President Levon Ter-Petrosian was obliged yesterday to accept the resignations of both Foreign Minister Alexander Arzumanian and Yerevan Mayor Vano Siradeghian.
Siradeghian is also expected to resign very soon as chairman of the ruling Armenian Pan-National Movement (APNM) and of the Republic bloc in parliament. Siradeghian was the country’s most powerful politician and a key to securing Ter-Petrosian’s political base. He strongly supported the president’s recent shift to a flexible policy on Karabakh, but has apparently concluded that the president is unable or unwilling to defend that policy.
Arzumanian, who served barely one year as foreign minister, was considered an ally of the president. However, in his address last December to the annual meeting of foreign ministers of OSCE countries, Arzumanian — whether willingly or otherwise — adopted the position of hard-liners who oppose Ter-Petrosian’s policy on Karabakh.
In parliament the Yerkrapah group’s leader, Albert Bazeyan, announced yesterday that twenty-one deputies have defected to his group from the governing Republic bloc. Yerkrapah, which until now held some twenty-five seats in parliament, represents a powerful movement of 5,000 Karabakh war volunteers from Armenia proper, who have retained their arms and are organized under the Defense Ministry’s direct auspices.
Bazeyan yesterday attacked Ter-Petrosian and the APNM for rigging the 1995 parliamentary and 1996 presidential elections; admitted that Yerkrapah helped in perpetrating the fraud and in putting down protests; and concluded that his movement had made the wrong choice in supporting Ter-Petrosian, whom he now urged to step down. Last week, several deputies from the Intelligentsia group left the Republic bloc because of their disagreement with Ter-Petrosian’s and Siradeghian’s policy. The Republic bloc — consisting of the APNM and allied groups — appears to be unraveling. Democratic reformer Eduard Yeghorian, head of the Homeland group of pro-reform deputies, who left the APNM earlier, yesterday joined the establishment nationalist calls for both the resignation of Ter-Petrosian and new elections.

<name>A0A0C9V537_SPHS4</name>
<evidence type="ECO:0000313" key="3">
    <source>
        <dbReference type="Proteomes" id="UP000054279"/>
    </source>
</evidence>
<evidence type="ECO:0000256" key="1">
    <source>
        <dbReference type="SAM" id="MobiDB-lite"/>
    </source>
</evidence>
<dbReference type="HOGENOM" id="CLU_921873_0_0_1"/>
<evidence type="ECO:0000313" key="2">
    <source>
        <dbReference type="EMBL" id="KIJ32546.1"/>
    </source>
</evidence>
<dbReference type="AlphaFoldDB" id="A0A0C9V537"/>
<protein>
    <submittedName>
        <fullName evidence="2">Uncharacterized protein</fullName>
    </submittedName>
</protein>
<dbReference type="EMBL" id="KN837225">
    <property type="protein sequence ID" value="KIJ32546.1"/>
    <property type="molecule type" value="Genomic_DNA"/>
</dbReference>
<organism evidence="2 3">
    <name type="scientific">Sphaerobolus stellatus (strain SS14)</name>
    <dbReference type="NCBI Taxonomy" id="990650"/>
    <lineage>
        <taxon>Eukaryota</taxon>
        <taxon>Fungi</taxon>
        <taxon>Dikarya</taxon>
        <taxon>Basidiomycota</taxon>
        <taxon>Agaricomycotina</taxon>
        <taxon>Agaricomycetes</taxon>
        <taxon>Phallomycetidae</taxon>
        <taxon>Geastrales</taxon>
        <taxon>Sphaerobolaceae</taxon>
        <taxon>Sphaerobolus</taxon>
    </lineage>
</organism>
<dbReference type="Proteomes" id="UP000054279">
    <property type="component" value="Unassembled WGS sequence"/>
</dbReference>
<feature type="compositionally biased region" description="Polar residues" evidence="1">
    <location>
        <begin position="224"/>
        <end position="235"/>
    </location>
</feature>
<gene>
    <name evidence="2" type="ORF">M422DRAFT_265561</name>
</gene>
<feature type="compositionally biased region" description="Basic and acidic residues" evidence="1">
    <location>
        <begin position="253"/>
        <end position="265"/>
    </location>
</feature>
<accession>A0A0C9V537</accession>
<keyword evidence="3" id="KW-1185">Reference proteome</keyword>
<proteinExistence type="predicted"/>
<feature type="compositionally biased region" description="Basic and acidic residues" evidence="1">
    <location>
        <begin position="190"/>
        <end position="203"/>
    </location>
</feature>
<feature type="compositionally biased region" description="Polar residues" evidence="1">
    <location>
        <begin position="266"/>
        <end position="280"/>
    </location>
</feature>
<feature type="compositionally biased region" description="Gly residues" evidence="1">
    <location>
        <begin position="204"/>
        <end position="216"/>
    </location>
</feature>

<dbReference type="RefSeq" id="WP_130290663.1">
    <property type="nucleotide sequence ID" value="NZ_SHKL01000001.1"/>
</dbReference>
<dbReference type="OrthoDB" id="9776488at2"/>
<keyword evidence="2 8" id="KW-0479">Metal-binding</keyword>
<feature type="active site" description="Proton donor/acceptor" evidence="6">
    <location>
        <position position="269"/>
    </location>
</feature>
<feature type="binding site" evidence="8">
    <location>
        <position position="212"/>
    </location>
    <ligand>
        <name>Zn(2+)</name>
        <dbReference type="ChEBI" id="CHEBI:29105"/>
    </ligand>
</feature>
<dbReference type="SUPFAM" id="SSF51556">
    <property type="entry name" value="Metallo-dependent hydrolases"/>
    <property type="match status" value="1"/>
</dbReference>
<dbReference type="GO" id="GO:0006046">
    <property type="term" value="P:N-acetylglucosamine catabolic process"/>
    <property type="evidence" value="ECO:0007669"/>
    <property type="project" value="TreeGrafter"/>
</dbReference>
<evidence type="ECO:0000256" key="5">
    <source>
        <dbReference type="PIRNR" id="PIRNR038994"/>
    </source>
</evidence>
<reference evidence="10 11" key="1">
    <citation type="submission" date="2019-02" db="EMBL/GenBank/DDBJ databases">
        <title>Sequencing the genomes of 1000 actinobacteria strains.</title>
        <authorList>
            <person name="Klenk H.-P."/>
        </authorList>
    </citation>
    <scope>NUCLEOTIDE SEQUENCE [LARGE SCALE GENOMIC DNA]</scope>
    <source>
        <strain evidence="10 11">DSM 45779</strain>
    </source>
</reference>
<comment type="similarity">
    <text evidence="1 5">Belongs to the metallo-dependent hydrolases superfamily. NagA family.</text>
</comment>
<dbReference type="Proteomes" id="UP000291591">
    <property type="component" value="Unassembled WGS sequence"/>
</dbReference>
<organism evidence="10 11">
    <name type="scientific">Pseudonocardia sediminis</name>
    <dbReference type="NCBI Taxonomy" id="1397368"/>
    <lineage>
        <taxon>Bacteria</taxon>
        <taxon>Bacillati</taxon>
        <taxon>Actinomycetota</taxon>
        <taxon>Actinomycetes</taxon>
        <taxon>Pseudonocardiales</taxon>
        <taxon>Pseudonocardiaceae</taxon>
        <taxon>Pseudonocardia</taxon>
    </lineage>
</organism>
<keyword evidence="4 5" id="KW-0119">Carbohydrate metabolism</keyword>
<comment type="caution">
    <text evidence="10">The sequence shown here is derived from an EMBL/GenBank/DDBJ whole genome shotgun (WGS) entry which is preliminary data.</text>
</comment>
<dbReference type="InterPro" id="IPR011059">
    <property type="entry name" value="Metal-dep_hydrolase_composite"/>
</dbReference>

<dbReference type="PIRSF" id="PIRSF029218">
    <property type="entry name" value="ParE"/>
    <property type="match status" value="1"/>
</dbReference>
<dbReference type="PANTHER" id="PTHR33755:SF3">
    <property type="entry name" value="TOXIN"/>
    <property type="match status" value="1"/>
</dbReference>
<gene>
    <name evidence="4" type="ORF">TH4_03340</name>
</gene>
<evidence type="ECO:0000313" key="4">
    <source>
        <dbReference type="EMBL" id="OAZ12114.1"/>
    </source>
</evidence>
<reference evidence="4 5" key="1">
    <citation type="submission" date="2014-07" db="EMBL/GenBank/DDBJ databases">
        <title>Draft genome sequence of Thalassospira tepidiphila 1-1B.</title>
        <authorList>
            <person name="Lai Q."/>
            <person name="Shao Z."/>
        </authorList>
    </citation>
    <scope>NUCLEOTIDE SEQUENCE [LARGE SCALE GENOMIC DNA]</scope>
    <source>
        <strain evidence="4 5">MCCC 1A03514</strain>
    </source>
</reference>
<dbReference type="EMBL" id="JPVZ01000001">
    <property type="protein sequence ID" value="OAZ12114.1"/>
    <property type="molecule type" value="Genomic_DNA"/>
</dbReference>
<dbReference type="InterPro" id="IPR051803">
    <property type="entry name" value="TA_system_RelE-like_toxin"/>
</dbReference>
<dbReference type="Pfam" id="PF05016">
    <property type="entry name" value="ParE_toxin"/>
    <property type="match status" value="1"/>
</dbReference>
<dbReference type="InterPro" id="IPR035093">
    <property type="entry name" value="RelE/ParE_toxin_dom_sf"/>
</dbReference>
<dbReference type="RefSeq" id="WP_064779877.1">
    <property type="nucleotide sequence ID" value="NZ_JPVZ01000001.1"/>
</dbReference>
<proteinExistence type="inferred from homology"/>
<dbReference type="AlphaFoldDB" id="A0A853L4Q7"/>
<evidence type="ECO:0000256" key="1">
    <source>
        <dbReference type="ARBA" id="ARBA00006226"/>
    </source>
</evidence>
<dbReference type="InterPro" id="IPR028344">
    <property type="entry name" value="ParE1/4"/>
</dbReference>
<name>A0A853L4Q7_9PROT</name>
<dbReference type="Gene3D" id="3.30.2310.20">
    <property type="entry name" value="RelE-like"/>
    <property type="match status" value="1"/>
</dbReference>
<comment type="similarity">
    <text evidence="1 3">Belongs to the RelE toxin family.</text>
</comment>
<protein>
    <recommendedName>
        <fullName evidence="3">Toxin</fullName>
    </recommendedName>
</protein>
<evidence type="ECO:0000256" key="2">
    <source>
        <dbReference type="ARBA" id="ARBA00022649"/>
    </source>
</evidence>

The National Democratic Union — centerpiece of the nationalist coalition that lost the rigged elections — has redoubled its agitation to bring about new presidential and parliamentary elections. From another segment of the political spectrum, the Intellectuals’ Initiative Russia-Belarus-Armenia is demanding the resignation of Ter-Petrosian because he opposes that group’s campaign to bring Armenia into the Russia-Belarus Union. The Intellectuals’ Initiative consists of prestigious national figures, long involved with Karabakh, and who hope that close relations with Russia will help Armenia solve the Karabakh problem in its favor.
The Communist party held a 20,000-strong rally in Yerevan and other rallies in provincial towns last weekend. It has called for a follow-up demonstration in Yerevan on February 7. Blaming social hardships on an "oligarchy" led by Ter-Petrosian and the ruling party, the Communists are calling for new elections, reversal of reforms and still closer relations with Russia than Armenia already has. (Noyan-Tapan, Snark, February 2)
These latest developments suggest that the ruling establishment and body politic increasingly regard Ter-Petrosian as the loser in the struggle for power with his rivals in the government: Prime minister Robert Kocharian, Defense Minister Vazgen Sarkisian and Internal Affairs and Security Minister Serge Sarkisian. This group has kept almost silent following Vazgen Sarkisian’s January 23 public and methodical attack on Ter-Petrosian and Siradeghian’s policies. That attack seemed to highlight the trio’s strength and the president’s vulnerability. It has prompted a growing number of officials and political groups to side with that trio, or — in some cases — to harden a preexisting anti-presidential stand. The president appears thus far to be the loser in this process.
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